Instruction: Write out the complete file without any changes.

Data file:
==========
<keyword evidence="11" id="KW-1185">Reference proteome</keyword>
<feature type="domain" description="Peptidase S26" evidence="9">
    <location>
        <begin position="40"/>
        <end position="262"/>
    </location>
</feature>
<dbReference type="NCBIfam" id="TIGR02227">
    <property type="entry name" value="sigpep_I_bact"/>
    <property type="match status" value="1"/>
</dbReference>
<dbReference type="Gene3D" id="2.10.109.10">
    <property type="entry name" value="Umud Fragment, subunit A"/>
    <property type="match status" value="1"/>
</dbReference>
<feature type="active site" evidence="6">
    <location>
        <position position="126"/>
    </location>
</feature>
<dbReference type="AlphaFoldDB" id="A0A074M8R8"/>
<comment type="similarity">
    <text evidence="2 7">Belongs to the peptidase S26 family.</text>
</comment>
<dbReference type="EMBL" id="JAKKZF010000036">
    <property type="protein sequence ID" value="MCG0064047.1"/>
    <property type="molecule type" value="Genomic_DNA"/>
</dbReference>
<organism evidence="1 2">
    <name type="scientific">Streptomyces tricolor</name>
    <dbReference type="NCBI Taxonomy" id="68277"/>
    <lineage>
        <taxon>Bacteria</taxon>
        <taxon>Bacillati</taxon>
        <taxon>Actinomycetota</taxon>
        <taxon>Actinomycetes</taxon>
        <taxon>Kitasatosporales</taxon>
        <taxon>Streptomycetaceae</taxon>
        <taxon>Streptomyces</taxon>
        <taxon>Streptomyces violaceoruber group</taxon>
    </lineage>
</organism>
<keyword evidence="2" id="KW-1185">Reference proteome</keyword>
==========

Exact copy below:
<keyword evidence="11" id="KW-1185">Reference proteome</keyword>
<feature type="domain" description="Peptidase S26" evidence="9">
    <location>
        <begin position="40"/>
        <end position="262"/>
    </location>
</feature>
<dbReference type="NCBIfam" id="TIGR02227">
    <property type="entry name" value="sigpep_I_bact"/>
    <property type="match status" value="1"/>
</dbReference>
<dbReference type="Gene3D" id="2.10.109.10">
    <property type="entry name" value="Umud Fragment, subunit A"/>
    <property type="match status" value="1"/>
</dbReference>
<feature type="active site" evidence="6">
    <location>
        <position position="126"/>
    </location>
</feature>
<dbReference type="AlphaFoldDB" id="A0A074M8R8"/>
<comment type="similarity">
    <text evidence="2 7">Belongs to the peptidase S26 family.</text>
</comment>
<dbReference type="EMBL" id="JAKKZF010000036">
    <property type="protein sequence ID" value="MCG0064047.1"/>
    <property type="molecule type" value="Genomic_DNA"/>
</dbReference>
<organism evidence="1 2">
    <name type="scientific">Streptomyces tricolor</name>
    <dbReference type="NCBI Taxonomy" id="68277"/>
    <lineage>
        <taxon>Bacteria</taxon>
        <taxon>Bacillati</taxon>
        <taxon>Actinomycetota</taxon>
        <taxon>Actinomycetes</taxon>
        <taxon>Kitasatosporales</taxon>
        <taxon>Streptomycetaceae</taxon>
        <taxon>Streptomyces</taxon>
        <taxon>Streptomyces violaceoruber group</taxon>
    </lineage>
</organism>
<keyword evidence="2" id="KW-1185">Reference proteome</keyword>